Question CoalTrain: did you ever operate one of these going uphill, or only on flat ground? The reason I ask is that this one slows tremendously while climbing - wondering if this is normal, or indicates a problem?

This sucker weighs nearly 15,000 pounds. It's the heaviest and the slowest machine that we have. But if it will move loaded pallets, it will be my favorite - as it will potentially save me more work than any of the other tractors.
As they get old and wear out the transmission does also. It doesn’t surprise me f it couldn’t climb a hill at all.

We used them on totally flat paved areas to load trucks. You had to get a run to go into a pile to be able to get a full bucket. When they were finally phased out and we got new Deere or Kumatsu loaders the difference was amazing. The old Case could not even spin the tires going into a pile - with the new loaders you had to learn quickly to feather the throttle so you wouldn’t dig holes with the tires.

The steering is jerky by nature I think. Even if the bushings are good it is still jerky - to the point of giving your neck a workout.

It is what it is. A loader like that is such a useful tool. You’ll just have to get used to its limitations.
 

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We had a couple of them long ago at PennDot - very capable. You just have to watch where the rear end is before backing up. Being you are sitting on the front half instead of the rear (all “normal” loaders) the rear will get sideways on you without knowing it. Always look back where it is before backing up.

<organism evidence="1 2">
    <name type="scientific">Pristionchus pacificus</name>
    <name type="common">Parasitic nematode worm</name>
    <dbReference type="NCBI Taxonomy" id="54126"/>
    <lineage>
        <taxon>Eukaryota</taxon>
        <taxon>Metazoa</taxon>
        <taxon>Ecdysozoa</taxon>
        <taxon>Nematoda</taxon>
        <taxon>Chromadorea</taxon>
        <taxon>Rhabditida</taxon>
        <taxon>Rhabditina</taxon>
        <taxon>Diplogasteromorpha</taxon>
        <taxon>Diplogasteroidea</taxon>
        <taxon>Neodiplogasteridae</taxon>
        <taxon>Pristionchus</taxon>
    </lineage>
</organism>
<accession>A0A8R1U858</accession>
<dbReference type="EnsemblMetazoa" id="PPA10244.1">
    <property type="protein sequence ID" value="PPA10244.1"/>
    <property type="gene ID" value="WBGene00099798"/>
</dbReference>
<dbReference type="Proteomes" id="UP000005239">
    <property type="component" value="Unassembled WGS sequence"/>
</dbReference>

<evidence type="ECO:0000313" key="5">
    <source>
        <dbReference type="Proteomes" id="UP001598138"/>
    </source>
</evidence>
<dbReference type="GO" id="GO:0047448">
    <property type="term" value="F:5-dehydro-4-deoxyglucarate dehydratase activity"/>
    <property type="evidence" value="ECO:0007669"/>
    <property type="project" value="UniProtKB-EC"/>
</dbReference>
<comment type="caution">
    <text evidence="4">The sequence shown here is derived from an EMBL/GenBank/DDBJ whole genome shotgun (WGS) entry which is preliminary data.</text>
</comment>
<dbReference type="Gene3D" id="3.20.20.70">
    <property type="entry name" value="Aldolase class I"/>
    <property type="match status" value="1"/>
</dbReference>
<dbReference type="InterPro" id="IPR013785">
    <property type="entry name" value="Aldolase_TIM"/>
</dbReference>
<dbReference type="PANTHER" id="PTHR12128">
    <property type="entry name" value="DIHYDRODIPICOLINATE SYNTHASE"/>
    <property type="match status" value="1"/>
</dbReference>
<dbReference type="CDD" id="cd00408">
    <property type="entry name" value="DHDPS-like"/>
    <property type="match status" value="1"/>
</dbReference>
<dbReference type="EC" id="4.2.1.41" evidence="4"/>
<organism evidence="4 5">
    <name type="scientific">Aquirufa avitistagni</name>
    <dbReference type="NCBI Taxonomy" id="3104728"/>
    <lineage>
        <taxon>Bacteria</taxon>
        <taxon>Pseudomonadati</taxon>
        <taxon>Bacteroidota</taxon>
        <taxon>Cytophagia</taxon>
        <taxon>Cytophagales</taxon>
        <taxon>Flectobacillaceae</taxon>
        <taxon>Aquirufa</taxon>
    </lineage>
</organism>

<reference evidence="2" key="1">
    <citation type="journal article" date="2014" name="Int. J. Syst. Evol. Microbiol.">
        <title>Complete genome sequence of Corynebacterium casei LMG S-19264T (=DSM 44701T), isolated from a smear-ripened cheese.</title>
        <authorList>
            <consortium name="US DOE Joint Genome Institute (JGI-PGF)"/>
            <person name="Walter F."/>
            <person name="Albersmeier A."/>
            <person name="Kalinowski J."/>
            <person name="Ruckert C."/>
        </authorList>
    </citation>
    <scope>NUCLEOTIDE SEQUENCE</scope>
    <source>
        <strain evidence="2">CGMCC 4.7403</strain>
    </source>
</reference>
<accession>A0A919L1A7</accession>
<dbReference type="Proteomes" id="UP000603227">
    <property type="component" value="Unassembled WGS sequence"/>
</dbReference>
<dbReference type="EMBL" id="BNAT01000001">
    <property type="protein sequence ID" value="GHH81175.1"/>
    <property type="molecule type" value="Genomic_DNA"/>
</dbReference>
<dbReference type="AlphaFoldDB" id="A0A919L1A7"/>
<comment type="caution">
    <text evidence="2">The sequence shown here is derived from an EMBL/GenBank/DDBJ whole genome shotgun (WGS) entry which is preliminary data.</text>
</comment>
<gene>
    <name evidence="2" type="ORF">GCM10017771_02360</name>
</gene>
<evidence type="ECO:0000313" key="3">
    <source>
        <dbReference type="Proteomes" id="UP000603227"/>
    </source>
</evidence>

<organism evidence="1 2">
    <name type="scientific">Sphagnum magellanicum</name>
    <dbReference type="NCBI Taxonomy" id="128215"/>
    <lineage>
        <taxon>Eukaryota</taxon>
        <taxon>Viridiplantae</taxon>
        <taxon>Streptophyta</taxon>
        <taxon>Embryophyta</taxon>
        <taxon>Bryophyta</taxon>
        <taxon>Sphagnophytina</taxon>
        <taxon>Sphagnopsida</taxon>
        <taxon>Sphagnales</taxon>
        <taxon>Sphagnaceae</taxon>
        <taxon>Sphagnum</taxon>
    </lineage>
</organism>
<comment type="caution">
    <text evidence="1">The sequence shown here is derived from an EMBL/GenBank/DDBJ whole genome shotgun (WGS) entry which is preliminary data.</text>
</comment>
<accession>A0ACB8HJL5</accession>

Also they can get stuck against a wall. We would use them in salt bins. If you were going in right next to the wall and spun a little you couldn’t get yourself back away from the wall.
Lol
I was gonna say the same thing about those Case loaders.
I worked for the .gov for a few years and we had W24's.
Many a time after picking up something really heavy you would go to back up and the tail section would be jacked 90 degrees without even realizing it. lol:laugh:
 

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Discussion Starter #13
Measure the distance between the top of the top rail for your forks and the bottom of the bottom rail. That’ll tell you if you have a set of standard forks. If so, I’ll bet you can find a spear that mounts directly to your fork frame. If their not standard, you’ll probably have to fab something up.
It measures 19 7/8" from the bottom of bottom rail to the top of top rail.
 

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The folks at hayspear.com offer a class II hay spear. They quoted a class III version for $180 plus ~&60 freight. $240 sounds like a fair price to me, what says you?
Sounds fair to me!

You could weld spear mounting sleeves in the corners of your carriage, slide the spears in when you need them and out when you don’t. I’d prefer a two spear setup anyway.
That is a great idea Blake, Jason needs to get a engine driven welder so can do this mod on-site.

Two of these would be perfect:

https://hayspear.com/hay-bale-spear-33-cross-bolt-1-5-8-dia-heat-treated-fluted/

There are a few others on this page:

https://hayspear.com/hay-bale-spears-spring-loaded-gate-latches/
 

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Discussion Starter #20
You could weld spear mounting sleeves in the corners of your carriage, slide the spears in when you need them and out when you don’t. I’d prefer a two spear setup anyway.
Two spears is an excellent idea! It will definitely improve productivity - considering how slowly this machine moves :laugh: I suppose the sleeves could be set back enough so that the forks would still be fully adjusted or removed, and still be able to access the spear cross bolt.